Director's Letter: Winter 2024

Investing in Younger Learners

JOHN R. STOMBERG, Virginia Rice Kelsey 1961s Director
Hood Quarterly, winter 2024

"Call on me!"

That is one of my favorite things to hear in the galleries. A class of elementary-school students will be sitting cross-legged on the floor, listening to a curator or docent and eager to join the conversation. Their comments often amaze me, which makes me wonder, in turn, why the observations of children can strike adults as uncannily profound. I think that as we grow up and experience ever greater bodies of knowledge, we become accustomed to having all the answers. I know I do. Those answers, though, come from our long exposure to shared understandings and worldviews. When we are young, we have yet to access this vast resource, leaving us to rely on our own ideas rather than the ideas of others or society at large.

This was among the reasons why, when our staff rewrote the museum's mission last year, a major goal was mutual learning.

We learn from our community of visitors. Whether it's in the context of college classes, public talks, or grade-school sessions, we walk away with fresh perspectives on the art in our care. Dartmouth and the Hood Museum have the resources necessary to contribute to neighboring communities well into Vermont, down almost to Massachusetts, up to northern New Hampshire, and over toward Maine. Many of the school systems we serve have scant access to art for their students without the Hood Museum (and our sister institution in Manchester, the Currier Museum of Art). This investment of staff time and resources bolsters the great work of the educators in our area, amplifying and complementing their curricula and providing "fieldwork" opportunities for their students.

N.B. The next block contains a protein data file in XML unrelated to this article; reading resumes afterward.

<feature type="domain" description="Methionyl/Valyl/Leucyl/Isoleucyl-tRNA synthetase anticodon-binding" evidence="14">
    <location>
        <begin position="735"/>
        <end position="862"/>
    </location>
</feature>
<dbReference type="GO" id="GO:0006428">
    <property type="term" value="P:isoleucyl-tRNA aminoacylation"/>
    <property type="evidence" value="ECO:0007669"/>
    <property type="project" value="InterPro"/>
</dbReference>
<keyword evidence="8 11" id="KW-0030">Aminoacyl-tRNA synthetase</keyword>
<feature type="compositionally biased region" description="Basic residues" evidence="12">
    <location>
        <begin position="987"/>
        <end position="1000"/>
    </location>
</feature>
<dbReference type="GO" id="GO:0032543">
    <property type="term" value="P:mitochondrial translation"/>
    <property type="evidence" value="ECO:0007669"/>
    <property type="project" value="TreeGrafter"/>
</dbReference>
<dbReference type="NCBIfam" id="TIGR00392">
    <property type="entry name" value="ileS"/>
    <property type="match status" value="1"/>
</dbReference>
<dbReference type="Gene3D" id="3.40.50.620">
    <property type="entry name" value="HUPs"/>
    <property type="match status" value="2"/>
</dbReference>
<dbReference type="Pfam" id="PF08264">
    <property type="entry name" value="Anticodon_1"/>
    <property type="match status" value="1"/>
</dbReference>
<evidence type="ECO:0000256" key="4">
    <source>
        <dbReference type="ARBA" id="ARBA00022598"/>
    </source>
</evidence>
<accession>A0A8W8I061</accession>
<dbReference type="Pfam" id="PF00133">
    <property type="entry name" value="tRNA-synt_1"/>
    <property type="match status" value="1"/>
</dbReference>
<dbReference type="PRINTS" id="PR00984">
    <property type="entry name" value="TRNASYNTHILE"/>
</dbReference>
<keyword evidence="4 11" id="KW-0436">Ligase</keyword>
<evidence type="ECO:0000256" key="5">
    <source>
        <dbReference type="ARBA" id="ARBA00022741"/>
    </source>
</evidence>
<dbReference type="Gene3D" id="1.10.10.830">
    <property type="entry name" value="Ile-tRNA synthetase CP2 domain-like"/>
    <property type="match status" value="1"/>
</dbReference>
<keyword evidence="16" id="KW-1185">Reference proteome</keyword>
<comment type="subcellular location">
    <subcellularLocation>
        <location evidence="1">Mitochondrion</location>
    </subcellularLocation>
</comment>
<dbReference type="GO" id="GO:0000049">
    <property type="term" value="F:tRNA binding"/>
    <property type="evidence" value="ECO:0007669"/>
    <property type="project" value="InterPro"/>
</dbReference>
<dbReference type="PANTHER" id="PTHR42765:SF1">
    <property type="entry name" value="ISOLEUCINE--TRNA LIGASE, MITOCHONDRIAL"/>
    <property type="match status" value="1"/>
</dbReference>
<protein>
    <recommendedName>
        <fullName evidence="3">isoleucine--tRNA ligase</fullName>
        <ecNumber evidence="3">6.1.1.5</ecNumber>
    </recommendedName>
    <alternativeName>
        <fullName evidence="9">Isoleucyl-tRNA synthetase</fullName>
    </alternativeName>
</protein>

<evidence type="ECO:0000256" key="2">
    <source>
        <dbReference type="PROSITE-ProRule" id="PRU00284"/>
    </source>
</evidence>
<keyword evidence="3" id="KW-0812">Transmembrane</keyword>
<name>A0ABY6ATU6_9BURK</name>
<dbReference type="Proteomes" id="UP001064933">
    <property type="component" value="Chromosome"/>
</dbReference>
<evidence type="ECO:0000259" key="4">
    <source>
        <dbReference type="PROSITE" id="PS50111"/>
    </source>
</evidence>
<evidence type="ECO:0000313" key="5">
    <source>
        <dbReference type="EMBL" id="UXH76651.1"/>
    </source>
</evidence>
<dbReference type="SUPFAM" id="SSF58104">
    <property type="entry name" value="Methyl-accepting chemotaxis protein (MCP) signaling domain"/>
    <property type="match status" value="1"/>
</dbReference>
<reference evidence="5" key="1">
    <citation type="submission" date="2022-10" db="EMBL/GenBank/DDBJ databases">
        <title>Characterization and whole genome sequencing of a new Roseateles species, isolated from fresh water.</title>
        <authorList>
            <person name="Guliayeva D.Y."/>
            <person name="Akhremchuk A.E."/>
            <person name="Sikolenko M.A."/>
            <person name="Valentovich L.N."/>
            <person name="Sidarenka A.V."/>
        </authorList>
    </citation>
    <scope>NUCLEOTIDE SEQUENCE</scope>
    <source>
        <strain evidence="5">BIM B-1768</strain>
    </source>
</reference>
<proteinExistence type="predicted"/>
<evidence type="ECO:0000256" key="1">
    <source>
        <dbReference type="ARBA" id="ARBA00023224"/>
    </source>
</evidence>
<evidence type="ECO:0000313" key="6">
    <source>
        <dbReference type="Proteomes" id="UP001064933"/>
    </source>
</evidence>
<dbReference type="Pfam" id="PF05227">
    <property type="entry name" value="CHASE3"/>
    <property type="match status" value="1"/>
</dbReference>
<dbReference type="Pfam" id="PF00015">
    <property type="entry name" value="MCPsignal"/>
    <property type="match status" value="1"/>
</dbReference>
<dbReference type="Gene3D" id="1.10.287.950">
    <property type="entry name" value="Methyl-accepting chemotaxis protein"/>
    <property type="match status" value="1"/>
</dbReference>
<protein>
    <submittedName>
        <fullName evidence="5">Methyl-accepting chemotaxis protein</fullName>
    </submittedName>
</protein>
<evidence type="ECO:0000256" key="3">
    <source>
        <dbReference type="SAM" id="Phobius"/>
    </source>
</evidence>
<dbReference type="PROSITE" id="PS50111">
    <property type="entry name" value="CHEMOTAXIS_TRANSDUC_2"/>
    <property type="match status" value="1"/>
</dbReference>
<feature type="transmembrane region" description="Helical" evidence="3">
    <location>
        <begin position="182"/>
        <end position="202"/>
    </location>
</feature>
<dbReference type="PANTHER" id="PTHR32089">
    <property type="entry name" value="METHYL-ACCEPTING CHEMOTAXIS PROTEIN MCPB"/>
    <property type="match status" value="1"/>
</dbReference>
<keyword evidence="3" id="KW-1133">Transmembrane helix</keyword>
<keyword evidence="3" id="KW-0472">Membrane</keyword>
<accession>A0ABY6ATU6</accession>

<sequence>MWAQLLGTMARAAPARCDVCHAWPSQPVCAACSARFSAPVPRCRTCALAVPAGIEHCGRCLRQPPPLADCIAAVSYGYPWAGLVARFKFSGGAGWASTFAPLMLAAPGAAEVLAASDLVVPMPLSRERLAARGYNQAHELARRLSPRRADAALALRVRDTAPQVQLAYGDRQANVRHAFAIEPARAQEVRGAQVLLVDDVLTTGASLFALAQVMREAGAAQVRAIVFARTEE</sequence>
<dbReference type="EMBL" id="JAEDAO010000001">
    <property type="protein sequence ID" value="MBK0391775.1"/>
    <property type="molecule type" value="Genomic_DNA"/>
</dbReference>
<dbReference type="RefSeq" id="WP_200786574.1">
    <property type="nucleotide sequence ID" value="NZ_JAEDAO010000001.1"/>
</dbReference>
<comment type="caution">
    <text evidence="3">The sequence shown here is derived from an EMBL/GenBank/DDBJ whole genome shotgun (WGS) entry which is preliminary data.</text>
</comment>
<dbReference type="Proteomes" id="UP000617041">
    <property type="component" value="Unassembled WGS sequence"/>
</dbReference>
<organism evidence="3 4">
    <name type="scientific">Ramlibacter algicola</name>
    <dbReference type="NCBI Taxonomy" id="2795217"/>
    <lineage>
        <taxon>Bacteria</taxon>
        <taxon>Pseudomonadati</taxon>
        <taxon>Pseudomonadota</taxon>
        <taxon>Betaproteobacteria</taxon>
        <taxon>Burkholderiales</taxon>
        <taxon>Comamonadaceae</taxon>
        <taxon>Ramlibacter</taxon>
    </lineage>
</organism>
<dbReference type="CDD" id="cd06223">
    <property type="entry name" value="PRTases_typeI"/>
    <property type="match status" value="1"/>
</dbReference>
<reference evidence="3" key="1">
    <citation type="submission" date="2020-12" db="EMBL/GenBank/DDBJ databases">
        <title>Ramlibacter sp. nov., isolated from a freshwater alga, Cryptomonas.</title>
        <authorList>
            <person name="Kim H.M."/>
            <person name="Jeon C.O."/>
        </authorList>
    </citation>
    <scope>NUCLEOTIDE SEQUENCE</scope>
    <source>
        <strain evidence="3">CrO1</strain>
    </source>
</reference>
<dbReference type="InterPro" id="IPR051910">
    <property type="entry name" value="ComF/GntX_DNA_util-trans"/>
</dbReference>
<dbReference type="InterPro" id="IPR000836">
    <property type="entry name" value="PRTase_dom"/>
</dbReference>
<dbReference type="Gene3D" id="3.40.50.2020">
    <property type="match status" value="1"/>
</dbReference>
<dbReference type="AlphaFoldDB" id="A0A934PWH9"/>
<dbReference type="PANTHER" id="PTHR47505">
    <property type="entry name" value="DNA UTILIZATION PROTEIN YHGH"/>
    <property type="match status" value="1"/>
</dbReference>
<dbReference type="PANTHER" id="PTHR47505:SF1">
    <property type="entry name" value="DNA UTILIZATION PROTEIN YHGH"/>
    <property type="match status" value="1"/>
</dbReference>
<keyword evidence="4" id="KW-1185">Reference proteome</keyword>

I say all this because I am frequently asked why the Hood, a college museum, has such a strong commitment to educational programs for kindergarten through high school. My answer: because it is the right thing to do. As children form their worldviews, exposure to art from people around the world and throughout time can help shape those views in positive ways. Students learn to appreciate differences in people and develop the sense that, even though time perpetually changes the details, some very human concerns remain constant. This, I believe, is the essential lesson that comes out of art education: people now, and throughout time, have more that unites us than divides us. Sharing that message with our younger learners must be a priority for all adults.


Written January 01, 2024